Should we design extended or straightforward questions for small stock when records are unavailable?
AbstractData from two closely related questions in a survey on rabbits is analyzed in order to determine whether results from these two groups of questions would yield similar results about numbers of rabbits kept by a household. One question seeks a straightforward answer about numbers of rabbits kept while the other group of questions breaks the question into several questions seeking numbers of rabbits disaggregated by sex and age. This is prompted by the fact that record keeping is not a very common undertaking in a small holder agricultural setting in Kenya and that in their absence, farmers may not recall precisely how many rabbits they own unless a headcount is performed. A paired sample t test is implemented to detect any significant under-reporting of rabbit numbers based on numbers from the straightforward question which we hypothesize would yield numbers far less than what is on the farm. The results show that such under-reporting is not serious enough. The conclusion is that between the two question modes implemented in the survey, the straightforward question is suitable as it is time saving when the survey data required does not include numbers disaggregated by sex or age of rabbits.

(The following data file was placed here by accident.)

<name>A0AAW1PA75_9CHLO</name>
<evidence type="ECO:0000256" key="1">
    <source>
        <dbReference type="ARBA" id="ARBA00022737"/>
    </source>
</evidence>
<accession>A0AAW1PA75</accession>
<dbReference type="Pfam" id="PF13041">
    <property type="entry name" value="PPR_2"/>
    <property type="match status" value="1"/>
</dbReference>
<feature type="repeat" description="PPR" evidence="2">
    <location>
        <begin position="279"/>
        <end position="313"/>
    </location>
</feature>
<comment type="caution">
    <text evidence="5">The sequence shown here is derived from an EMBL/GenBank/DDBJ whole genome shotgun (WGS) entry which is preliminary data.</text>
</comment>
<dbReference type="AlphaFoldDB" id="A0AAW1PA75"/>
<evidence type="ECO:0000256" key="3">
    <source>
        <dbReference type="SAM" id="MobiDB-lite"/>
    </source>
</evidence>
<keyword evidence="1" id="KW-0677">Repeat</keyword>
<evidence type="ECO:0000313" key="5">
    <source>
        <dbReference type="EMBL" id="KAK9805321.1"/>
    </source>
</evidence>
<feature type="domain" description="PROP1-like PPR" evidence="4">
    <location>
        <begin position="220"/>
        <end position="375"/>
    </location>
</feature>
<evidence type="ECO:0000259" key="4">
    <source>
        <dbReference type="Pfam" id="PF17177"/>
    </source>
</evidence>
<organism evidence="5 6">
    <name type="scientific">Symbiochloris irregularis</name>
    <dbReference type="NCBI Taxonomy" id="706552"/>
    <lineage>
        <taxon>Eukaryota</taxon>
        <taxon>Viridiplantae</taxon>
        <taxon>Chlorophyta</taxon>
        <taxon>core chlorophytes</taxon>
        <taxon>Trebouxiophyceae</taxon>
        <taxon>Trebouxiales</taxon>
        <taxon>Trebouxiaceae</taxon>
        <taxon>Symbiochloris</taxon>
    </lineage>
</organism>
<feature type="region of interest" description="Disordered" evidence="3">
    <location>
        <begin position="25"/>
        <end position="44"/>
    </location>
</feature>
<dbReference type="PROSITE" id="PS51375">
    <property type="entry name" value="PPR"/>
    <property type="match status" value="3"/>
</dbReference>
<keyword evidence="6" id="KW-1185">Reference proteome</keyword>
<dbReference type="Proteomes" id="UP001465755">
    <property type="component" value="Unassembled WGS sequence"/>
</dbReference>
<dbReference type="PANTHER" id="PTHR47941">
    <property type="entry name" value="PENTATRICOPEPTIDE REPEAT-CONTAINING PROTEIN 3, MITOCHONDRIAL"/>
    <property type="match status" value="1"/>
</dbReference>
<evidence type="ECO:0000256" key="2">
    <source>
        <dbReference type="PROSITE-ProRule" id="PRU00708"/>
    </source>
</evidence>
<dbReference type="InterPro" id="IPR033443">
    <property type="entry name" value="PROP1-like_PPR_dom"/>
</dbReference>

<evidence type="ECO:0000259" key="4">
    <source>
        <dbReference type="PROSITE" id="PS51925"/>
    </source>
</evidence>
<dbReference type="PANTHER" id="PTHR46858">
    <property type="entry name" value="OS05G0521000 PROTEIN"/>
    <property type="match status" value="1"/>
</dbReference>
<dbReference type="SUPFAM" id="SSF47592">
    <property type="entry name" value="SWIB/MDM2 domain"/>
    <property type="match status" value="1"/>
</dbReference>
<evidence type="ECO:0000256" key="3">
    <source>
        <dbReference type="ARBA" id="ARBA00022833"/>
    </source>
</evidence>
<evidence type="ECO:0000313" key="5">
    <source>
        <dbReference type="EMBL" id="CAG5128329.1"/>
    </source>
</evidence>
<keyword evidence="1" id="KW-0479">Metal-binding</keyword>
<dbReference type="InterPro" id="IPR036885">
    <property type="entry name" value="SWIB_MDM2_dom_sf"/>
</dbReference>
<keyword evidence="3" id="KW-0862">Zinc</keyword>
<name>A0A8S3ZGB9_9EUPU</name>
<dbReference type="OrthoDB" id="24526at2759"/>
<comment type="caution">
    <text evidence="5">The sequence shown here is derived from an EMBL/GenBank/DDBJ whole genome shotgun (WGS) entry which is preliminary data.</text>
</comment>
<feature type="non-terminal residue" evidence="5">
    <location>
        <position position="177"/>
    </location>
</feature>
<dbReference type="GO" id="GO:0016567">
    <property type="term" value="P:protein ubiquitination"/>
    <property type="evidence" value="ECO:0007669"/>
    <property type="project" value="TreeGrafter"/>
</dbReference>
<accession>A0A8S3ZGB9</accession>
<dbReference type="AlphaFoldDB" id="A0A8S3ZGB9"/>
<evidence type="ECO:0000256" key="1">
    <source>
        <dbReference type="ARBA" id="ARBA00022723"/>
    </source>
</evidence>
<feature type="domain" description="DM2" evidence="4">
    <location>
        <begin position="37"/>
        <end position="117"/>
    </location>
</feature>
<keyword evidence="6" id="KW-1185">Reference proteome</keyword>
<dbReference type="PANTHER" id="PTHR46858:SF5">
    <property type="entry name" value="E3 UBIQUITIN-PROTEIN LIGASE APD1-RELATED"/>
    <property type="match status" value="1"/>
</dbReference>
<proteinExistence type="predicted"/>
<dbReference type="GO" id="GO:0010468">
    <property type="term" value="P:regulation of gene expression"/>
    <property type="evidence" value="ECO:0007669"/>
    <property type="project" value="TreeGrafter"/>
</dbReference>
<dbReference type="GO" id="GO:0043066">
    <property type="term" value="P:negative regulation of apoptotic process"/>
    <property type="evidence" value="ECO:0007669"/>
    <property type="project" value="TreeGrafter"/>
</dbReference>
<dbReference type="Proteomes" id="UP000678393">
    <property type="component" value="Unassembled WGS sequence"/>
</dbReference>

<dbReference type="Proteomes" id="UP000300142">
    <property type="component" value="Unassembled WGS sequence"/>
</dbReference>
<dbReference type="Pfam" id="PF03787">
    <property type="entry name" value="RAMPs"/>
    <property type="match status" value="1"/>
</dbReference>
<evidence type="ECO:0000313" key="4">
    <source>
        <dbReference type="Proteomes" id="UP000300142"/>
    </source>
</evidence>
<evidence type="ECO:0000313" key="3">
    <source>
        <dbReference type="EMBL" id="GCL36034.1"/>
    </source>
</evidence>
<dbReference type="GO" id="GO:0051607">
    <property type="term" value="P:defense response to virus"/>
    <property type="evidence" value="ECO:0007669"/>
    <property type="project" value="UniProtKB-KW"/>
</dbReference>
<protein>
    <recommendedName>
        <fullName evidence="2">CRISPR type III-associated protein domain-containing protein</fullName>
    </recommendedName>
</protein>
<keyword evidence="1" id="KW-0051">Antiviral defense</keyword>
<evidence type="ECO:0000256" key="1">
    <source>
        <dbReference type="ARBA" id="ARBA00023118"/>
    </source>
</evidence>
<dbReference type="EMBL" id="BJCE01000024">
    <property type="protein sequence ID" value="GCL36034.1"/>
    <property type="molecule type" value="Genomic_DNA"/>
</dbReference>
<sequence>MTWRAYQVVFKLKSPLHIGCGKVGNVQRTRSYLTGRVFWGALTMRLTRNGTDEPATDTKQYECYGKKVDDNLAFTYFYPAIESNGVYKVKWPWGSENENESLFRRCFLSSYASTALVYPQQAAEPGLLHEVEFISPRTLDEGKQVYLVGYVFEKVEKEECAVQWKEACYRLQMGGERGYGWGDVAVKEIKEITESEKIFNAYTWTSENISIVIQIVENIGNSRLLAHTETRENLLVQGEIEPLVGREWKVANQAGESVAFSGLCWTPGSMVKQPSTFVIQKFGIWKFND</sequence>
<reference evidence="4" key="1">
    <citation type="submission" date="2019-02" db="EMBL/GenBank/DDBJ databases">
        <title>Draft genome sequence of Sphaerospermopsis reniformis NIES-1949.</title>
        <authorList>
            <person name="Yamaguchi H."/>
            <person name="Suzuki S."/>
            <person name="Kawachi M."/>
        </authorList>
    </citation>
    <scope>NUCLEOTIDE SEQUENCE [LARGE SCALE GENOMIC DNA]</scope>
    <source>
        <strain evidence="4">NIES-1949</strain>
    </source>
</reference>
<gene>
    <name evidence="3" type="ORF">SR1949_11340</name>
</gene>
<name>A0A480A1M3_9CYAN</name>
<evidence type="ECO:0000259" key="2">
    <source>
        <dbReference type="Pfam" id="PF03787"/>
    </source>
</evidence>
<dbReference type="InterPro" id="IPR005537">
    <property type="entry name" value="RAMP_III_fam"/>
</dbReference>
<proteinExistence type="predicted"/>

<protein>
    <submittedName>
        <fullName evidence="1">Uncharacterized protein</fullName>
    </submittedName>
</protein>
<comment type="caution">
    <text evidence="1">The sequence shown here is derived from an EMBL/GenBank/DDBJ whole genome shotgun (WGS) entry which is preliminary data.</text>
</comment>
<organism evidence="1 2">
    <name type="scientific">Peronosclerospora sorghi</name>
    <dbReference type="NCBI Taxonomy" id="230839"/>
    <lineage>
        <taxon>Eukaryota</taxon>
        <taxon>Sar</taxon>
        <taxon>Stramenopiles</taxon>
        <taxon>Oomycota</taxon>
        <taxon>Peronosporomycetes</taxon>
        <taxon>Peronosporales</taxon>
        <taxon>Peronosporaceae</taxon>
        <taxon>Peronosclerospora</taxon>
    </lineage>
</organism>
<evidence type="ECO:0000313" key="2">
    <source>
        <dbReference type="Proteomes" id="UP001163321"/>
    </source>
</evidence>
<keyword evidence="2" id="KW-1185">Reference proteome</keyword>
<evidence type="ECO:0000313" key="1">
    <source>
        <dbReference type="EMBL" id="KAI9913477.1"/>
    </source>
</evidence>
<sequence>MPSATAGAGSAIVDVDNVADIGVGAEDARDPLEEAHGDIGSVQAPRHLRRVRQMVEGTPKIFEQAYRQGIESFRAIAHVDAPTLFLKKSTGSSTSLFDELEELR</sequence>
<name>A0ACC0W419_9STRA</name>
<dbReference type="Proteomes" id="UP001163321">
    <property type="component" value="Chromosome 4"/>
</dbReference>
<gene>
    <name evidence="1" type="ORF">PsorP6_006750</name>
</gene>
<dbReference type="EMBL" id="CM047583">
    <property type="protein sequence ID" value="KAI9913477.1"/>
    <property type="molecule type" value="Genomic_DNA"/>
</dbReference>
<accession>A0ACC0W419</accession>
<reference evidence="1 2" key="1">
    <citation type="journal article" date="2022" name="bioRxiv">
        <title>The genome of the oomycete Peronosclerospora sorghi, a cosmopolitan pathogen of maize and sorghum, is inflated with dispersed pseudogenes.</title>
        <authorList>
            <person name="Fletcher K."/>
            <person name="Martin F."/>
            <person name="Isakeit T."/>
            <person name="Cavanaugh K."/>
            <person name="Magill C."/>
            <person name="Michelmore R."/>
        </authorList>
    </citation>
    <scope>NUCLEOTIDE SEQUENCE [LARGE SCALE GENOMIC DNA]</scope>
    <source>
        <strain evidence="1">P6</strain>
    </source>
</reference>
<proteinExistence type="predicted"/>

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Bibliographic InfoPaper provided by University Library of Munich, Germany in its series MPRA Paper with number 37804.
Date of creation: Mar 2012
Date of revision:
Find related papers by JEL classification:
- N57 - Economic History - - Agriculture, Natural Resources, Environment and Extractive Industries - - - Africa; Oceania
- C10 - Mathematical and Quantitative Methods - - Econometric and Statistical Methods and Methodology: General - - - General
- R29 - Urban, Rural, Regional, Real Estate, and Transportation Economics - - Household Analysis - - - Other
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